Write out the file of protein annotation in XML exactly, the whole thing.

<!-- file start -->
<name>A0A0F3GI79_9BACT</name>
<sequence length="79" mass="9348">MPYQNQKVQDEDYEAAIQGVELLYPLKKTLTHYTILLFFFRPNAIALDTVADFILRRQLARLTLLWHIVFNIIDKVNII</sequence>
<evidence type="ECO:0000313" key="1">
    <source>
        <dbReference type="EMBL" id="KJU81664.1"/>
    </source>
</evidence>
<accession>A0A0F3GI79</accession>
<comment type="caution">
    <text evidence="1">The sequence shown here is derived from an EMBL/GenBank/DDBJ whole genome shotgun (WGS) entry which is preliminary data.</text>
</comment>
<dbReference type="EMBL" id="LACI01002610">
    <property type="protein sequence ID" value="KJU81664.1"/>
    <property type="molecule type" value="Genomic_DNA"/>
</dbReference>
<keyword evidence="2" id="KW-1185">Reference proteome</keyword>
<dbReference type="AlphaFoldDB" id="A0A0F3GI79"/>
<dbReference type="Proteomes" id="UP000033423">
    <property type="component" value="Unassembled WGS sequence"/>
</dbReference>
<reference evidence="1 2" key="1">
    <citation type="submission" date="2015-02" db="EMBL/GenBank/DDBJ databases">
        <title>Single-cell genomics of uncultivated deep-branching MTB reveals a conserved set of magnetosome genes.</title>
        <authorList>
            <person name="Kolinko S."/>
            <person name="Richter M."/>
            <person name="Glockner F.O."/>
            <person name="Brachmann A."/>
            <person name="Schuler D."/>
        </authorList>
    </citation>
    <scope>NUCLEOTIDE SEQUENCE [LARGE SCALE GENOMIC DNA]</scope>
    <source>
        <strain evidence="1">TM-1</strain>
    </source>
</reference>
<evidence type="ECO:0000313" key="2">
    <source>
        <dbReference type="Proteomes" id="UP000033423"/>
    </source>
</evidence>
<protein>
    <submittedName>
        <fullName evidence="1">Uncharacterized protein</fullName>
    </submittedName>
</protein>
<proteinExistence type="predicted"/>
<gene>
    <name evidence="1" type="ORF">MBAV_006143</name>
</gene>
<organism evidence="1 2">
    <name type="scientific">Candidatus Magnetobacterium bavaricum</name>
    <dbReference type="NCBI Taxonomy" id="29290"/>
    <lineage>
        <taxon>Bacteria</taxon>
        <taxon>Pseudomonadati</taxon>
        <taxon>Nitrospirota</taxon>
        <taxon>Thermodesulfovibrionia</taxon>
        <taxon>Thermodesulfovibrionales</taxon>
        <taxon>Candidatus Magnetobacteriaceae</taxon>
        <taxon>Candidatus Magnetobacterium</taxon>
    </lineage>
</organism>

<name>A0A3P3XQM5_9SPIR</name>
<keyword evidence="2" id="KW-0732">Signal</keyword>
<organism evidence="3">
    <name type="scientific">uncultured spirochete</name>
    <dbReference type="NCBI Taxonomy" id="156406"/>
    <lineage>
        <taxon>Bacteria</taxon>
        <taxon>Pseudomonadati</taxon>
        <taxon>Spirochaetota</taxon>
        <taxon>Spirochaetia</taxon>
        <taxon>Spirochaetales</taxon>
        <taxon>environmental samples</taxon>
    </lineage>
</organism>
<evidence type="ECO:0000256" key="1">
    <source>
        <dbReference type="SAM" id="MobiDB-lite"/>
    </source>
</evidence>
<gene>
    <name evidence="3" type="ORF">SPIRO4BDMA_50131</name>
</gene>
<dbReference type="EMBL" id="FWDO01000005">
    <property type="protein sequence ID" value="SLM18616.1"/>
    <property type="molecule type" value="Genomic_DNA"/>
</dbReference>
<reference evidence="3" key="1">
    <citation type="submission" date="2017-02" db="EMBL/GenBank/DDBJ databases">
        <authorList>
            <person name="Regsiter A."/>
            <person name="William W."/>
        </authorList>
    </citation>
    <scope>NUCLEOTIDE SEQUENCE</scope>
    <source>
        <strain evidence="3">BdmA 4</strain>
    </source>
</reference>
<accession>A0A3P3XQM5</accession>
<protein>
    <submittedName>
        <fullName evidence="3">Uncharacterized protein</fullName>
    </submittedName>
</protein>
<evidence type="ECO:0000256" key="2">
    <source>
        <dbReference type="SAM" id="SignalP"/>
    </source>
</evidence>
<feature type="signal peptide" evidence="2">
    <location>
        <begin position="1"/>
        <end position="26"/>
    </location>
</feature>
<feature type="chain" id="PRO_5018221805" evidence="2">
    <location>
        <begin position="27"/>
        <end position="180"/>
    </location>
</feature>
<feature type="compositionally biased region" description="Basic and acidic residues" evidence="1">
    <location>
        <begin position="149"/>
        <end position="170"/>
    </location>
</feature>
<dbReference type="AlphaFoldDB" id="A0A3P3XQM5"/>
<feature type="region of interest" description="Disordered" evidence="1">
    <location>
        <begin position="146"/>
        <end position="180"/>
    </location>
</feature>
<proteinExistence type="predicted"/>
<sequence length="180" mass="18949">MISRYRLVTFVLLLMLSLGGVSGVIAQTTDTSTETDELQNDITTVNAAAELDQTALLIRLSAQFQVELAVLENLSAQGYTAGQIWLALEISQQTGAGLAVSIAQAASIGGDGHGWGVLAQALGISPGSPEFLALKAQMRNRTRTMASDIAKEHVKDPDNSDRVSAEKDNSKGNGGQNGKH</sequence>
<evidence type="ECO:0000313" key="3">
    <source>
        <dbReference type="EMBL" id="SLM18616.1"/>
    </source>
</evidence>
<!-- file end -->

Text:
<name>A0A0F3GI79_9BACT</name>
<sequence length="79" mass="9348">MPYQNQKVQDEDYEAAIQGVELLYPLKKTLTHYTILLFFFRPNAIALDTVADFILRRQLARLTLLWHIVFNIIDKVNII</sequence>
<evidence type="ECO:0000313" key="1">
    <source>
        <dbReference type="EMBL" id="KJU81664.1"/>
    </source>
</evidence>
<accession>A0A0F3GI79</accession>
<comment type="caution">
    <text evidence="1">The sequence shown here is derived from an EMBL/GenBank/DDBJ whole genome shotgun (WGS) entry which is preliminary data.</text>
</comment>
<dbReference type="EMBL" id="LACI01002610">
    <property type="protein sequence ID" value="KJU81664.1"/>
    <property type="molecule type" value="Genomic_DNA"/>
</dbReference>
<keyword evidence="2" id="KW-1185">Reference proteome</keyword>
<dbReference type="AlphaFoldDB" id="A0A0F3GI79"/>
<dbReference type="Proteomes" id="UP000033423">
    <property type="component" value="Unassembled WGS sequence"/>
</dbReference>
<reference evidence="1 2" key="1">
    <citation type="submission" date="2015-02" db="EMBL/GenBank/DDBJ databases">
        <title>Single-cell genomics of uncultivated deep-branching MTB reveals a conserved set of magnetosome genes.</title>
        <authorList>
            <person name="Kolinko S."/>
            <person name="Richter M."/>
            <person name="Glockner F.O."/>
            <person name="Brachmann A."/>
            <person name="Schuler D."/>
        </authorList>
    </citation>
    <scope>NUCLEOTIDE SEQUENCE [LARGE SCALE GENOMIC DNA]</scope>
    <source>
        <strain evidence="1">TM-1</strain>
    </source>
</reference>
<evidence type="ECO:0000313" key="2">
    <source>
        <dbReference type="Proteomes" id="UP000033423"/>
    </source>
</evidence>
<protein>
    <submittedName>
        <fullName evidence="1">Uncharacterized protein</fullName>
    </submittedName>
</protein>
<proteinExistence type="predicted"/>
<gene>
    <name evidence="1" type="ORF">MBAV_006143</name>
</gene>
<organism evidence="1 2">
    <name type="scientific">Candidatus Magnetobacterium bavaricum</name>
    <dbReference type="NCBI Taxonomy" id="29290"/>
    <lineage>
        <taxon>Bacteria</taxon>
        <taxon>Pseudomonadati</taxon>
        <taxon>Nitrospirota</taxon>
        <taxon>Thermodesulfovibrionia</taxon>
        <taxon>Thermodesulfovibrionales</taxon>
        <taxon>Candidatus Magnetobacteriaceae</taxon>
        <taxon>Candidatus Magnetobacterium</taxon>
    </lineage>
</organism>

<name>A0A3P3XQM5_9SPIR</name>
<keyword evidence="2" id="KW-0732">Signal</keyword>
<organism evidence="3">
    <name type="scientific">uncultured spirochete</name>
    <dbReference type="NCBI Taxonomy" id="156406"/>
    <lineage>
        <taxon>Bacteria</taxon>
        <taxon>Pseudomonadati</taxon>
        <taxon>Spirochaetota</taxon>
        <taxon>Spirochaetia</taxon>
        <taxon>Spirochaetales</taxon>
        <taxon>environmental samples</taxon>
    </lineage>
</organism>
<evidence type="ECO:0000256" key="1">
    <source>
        <dbReference type="SAM" id="MobiDB-lite"/>
    </source>
</evidence>
<gene>
    <name evidence="3" type="ORF">SPIRO4BDMA_50131</name>
</gene>
<dbReference type="EMBL" id="FWDO01000005">
    <property type="protein sequence ID" value="SLM18616.1"/>
    <property type="molecule type" value="Genomic_DNA"/>
</dbReference>
<reference evidence="3" key="1">
    <citation type="submission" date="2017-02" db="EMBL/GenBank/DDBJ databases">
        <authorList>
            <person name="Regsiter A."/>
            <person name="William W."/>
        </authorList>
    </citation>
    <scope>NUCLEOTIDE SEQUENCE</scope>
    <source>
        <strain evidence="3">BdmA 4</strain>
    </source>
</reference>
<accession>A0A3P3XQM5</accession>
<protein>
    <submittedName>
        <fullName evidence="3">Uncharacterized protein</fullName>
    </submittedName>
</protein>
<evidence type="ECO:0000256" key="2">
    <source>
        <dbReference type="SAM" id="SignalP"/>
    </source>
</evidence>
<feature type="signal peptide" evidence="2">
    <location>
        <begin position="1"/>
        <end position="26"/>
    </location>
</feature>
<feature type="chain" id="PRO_5018221805" evidence="2">
    <location>
        <begin position="27"/>
        <end position="180"/>
    </location>
</feature>
<feature type="compositionally biased region" description="Basic and acidic residues" evidence="1">
    <location>
        <begin position="149"/>
        <end position="170"/>
    </location>
</feature>
<dbReference type="AlphaFoldDB" id="A0A3P3XQM5"/>
<feature type="region of interest" description="Disordered" evidence="1">
    <location>
        <begin position="146"/>
        <end position="180"/>
    </location>
</feature>
<proteinExistence type="predicted"/>
<sequence length="180" mass="18949">MISRYRLVTFVLLLMLSLGGVSGVIAQTTDTSTETDELQNDITTVNAAAELDQTALLIRLSAQFQVELAVLENLSAQGYTAGQIWLALEISQQTGAGLAVSIAQAASIGGDGHGWGVLAQALGISPGSPEFLALKAQMRNRTRTMASDIAKEHVKDPDNSDRVSAEKDNSKGNGGQNGKH</sequence>
<evidence type="ECO:0000313" key="3">
    <source>
        <dbReference type="EMBL" id="SLM18616.1"/>
    </source>
</evidence>